Ko’s 14th win on the LPGA Tour comes in dramatic fashion

 Lydia Ko. Photo: Getty Images

Lydia Ko. Photo: Getty Images

It was called the Marathon Classic and a marathon it turned out to be.
At the conclusion of the regulation 72 holes in the eastern US state of Ohio three players were tied for the lead.
They were Ariya Jutanugarn, Mirim Lee and New Zealand star Lydia Ko.
The trio headed out to the 18th tee for a sudden-death playoff to determine the winner of the LPGA Tour tournament.
The 18th hole for the Marathon Classic was a par five and one of the trio would surely score a birdie at the first attempt, it seemed.
But all three ended with pars and it was back to the 18th tee for a second time. Once again all three scored pars.
It was back to the 18th tee for a third time. Yet again all three had pars.
Spectators and television viewers started asking themselves how much longer could this go?
It was back to 18th tee for a fourth time and Ko finally broke the deadlock to score a birdie. Ko pumped her fist emphatically after sinking the winning putt in what was the longest playoff of the LPGA season and in the tournament’s history.
Ko picked up the winner’s purse of $US225,000 and it took her career earnings on the LPGA Tour to $US7.1 million.
“We all played and stuck to our game plans, and we all gave it a good run for it,” Ko said.
“Our putts were so close and were not falling, and every time I said, hey, the ball is big enough for the hole – yeah, the hole is big enough for the ball. Right? Either way, it’s a long day.
“Yeah, so it’s been – it was hard to just see so many putts just slip by. I said, hey, maybe she’s going to win, and then it just slipped by; maybe I’m going to win, and it slipped by. To see that putt drop on the last hole was a cool feeling.”
Ko shot a brilliant 30 on the first nine hole of the final round and built up a four-shot lead. But her two-over 39 on the back nine allowed Jutanugarn and Lee to get back in the mix. Jutanugarn’s clutch eagle on 17 was enough to get her into the second playoff of her career.
“It was a really good experience, like I said,” Jutanugarn told reporters at the end of the day.
“It’s really nice for me to have a chance in a playoff.”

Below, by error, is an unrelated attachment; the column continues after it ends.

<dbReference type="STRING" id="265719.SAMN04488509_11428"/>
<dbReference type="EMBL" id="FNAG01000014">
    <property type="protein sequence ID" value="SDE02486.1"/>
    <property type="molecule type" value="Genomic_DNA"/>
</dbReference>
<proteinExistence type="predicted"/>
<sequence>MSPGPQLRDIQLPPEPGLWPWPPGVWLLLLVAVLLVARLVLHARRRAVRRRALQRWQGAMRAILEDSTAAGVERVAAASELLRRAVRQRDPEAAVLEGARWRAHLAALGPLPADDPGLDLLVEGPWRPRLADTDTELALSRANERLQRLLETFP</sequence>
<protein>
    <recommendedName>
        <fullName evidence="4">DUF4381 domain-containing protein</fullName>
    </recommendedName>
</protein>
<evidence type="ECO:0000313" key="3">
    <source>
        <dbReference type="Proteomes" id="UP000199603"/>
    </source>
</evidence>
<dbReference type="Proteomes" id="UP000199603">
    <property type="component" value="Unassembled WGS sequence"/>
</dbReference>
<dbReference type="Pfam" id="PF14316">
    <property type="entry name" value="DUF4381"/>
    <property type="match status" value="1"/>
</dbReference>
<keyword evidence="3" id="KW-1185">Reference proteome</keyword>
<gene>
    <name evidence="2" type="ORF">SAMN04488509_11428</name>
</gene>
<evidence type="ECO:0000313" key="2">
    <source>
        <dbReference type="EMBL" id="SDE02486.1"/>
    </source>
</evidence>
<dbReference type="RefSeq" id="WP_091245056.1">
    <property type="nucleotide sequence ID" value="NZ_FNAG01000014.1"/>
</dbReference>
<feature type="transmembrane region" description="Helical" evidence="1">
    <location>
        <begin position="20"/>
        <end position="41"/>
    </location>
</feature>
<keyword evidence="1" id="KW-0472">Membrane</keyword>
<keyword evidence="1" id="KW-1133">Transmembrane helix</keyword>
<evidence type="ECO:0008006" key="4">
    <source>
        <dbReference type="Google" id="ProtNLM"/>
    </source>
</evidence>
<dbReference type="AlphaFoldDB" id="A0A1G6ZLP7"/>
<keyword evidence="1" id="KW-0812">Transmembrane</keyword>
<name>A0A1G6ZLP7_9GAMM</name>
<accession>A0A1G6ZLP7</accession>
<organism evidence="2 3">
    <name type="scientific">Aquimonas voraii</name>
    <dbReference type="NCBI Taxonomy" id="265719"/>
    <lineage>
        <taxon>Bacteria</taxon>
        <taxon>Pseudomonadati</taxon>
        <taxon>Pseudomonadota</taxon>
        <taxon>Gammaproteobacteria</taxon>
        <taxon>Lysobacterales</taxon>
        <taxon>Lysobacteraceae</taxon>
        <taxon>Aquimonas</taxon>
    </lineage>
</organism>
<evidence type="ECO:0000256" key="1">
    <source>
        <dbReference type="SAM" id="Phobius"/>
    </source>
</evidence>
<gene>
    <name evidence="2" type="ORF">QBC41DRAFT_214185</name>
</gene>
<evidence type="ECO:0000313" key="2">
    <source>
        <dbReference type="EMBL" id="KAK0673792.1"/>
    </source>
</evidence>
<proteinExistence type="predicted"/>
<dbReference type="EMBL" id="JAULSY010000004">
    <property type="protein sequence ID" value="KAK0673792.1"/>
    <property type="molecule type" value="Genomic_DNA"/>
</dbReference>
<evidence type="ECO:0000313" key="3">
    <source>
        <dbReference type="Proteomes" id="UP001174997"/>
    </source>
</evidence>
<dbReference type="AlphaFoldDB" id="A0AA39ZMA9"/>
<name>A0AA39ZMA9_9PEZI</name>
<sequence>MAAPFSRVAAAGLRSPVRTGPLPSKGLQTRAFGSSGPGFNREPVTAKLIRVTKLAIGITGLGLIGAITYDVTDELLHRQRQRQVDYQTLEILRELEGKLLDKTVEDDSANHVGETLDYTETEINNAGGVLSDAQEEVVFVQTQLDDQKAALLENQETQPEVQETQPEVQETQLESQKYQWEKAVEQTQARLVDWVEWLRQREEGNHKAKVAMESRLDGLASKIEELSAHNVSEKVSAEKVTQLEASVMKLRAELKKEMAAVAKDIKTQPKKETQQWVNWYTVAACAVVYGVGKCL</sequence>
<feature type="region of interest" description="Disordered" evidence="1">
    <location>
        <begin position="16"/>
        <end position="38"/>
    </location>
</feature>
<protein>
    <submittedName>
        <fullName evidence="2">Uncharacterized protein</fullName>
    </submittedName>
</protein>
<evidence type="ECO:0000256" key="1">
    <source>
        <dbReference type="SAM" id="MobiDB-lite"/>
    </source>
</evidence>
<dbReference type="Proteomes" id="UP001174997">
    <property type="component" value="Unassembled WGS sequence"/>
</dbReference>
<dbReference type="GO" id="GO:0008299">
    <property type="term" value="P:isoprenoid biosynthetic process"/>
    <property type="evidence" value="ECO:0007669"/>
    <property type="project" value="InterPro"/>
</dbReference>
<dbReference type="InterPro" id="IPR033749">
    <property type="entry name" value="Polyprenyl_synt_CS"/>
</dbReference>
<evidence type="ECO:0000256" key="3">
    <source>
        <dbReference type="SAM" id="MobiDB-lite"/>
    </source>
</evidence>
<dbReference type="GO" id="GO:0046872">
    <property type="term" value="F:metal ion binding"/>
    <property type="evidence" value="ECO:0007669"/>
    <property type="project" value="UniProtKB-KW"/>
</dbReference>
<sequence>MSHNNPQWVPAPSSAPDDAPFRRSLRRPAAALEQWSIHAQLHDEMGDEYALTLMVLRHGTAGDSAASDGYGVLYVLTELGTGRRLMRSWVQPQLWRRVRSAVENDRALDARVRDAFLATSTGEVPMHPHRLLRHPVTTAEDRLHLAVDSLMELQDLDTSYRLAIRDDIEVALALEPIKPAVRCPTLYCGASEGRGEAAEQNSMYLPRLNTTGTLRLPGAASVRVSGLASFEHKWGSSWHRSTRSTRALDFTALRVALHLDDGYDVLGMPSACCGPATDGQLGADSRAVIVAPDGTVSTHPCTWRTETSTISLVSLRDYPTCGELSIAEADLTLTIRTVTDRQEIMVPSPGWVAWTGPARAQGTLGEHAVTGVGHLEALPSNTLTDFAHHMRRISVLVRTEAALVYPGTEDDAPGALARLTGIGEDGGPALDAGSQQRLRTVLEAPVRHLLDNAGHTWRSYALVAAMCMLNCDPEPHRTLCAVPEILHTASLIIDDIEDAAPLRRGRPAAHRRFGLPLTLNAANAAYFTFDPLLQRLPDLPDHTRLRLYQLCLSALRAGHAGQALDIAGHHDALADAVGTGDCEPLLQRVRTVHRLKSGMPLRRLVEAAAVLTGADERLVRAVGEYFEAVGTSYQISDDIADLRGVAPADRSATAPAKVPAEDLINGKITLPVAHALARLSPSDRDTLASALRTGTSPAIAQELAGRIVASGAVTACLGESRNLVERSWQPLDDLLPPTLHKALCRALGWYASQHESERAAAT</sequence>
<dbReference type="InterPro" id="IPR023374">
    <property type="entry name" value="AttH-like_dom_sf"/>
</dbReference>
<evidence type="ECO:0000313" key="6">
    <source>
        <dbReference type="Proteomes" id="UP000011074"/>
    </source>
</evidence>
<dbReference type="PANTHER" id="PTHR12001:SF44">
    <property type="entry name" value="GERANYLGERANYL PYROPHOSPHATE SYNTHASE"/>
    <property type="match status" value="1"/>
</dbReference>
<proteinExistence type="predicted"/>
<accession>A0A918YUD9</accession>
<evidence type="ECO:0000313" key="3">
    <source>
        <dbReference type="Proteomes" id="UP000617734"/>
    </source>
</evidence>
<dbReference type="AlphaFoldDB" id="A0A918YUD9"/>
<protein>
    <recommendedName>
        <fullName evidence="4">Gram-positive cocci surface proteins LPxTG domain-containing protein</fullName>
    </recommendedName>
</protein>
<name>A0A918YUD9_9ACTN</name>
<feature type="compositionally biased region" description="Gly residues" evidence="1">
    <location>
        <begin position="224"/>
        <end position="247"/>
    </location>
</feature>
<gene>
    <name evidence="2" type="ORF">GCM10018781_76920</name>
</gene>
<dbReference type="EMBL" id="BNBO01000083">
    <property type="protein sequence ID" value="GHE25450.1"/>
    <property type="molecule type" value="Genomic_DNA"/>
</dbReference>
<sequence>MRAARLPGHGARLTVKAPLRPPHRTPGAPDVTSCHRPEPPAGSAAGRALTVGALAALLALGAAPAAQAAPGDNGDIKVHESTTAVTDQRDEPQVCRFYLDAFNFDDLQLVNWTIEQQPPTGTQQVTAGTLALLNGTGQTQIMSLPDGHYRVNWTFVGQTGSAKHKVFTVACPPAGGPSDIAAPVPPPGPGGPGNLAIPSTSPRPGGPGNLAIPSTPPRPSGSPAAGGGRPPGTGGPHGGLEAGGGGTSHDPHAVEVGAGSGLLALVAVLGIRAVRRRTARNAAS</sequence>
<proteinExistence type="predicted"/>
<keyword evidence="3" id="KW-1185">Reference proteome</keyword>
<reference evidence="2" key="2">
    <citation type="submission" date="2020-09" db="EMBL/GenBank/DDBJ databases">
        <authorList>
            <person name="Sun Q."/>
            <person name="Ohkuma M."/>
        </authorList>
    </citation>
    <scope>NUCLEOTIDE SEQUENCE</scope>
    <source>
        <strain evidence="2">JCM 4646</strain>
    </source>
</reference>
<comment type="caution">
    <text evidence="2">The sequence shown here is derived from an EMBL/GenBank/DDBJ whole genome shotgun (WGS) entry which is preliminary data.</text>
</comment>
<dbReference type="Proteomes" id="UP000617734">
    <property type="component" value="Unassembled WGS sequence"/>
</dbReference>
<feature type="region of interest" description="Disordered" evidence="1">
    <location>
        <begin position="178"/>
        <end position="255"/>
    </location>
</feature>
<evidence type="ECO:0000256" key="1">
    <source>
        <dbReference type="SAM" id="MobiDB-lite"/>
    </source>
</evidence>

Lee’s final round 65 was the lowest of the day and allowed her to move up from tied for sixth to the top of the leaderboard. Without realising it, the South Korean had actually taken the lead going into her final hole but closed with a bogey to move back to 14-under par.
Said Lee: “I didn’t know I’m in the lead. I don’t know, I just played, yeah. I didn’t think about the lead, just that I kept going, enjoyed playing.”
Ko’s win was the 14th win of her career on the LPGA Tour and it made her four-for-five in playoff scenarios overall, with the only loss coming earlier this season to world No 2 Brooke Henderson in the US PGA Championship. It was also Ko’s second win in the Marathon Classic.
“Just a lot of great vibes,” Ko said.
“I like Ohio. The people have been great.’’
Lydia Ko’s fellow Callaway ambassador Henrik Stenson captured his first career major championship early on Sunday in The Open Championship at Royal Troon. Ko said the two became friends after meeting one another at an outing last year and they trade congratulations messages to each other when the other one wins.
“I actually met him at an outing last year, and he was so open, super nice, and actually one of the funniest guys I’ve ever met,” Ko said.
“I knew either way today was going to be a great day for Team Callaway. I know Phil (Mickelson) had an amazing week, and I can’t believe he shot six-under or something and ended up losing. I saw the coverage earlier on, and Henrik Stenson, his ball-striking was just amazing.”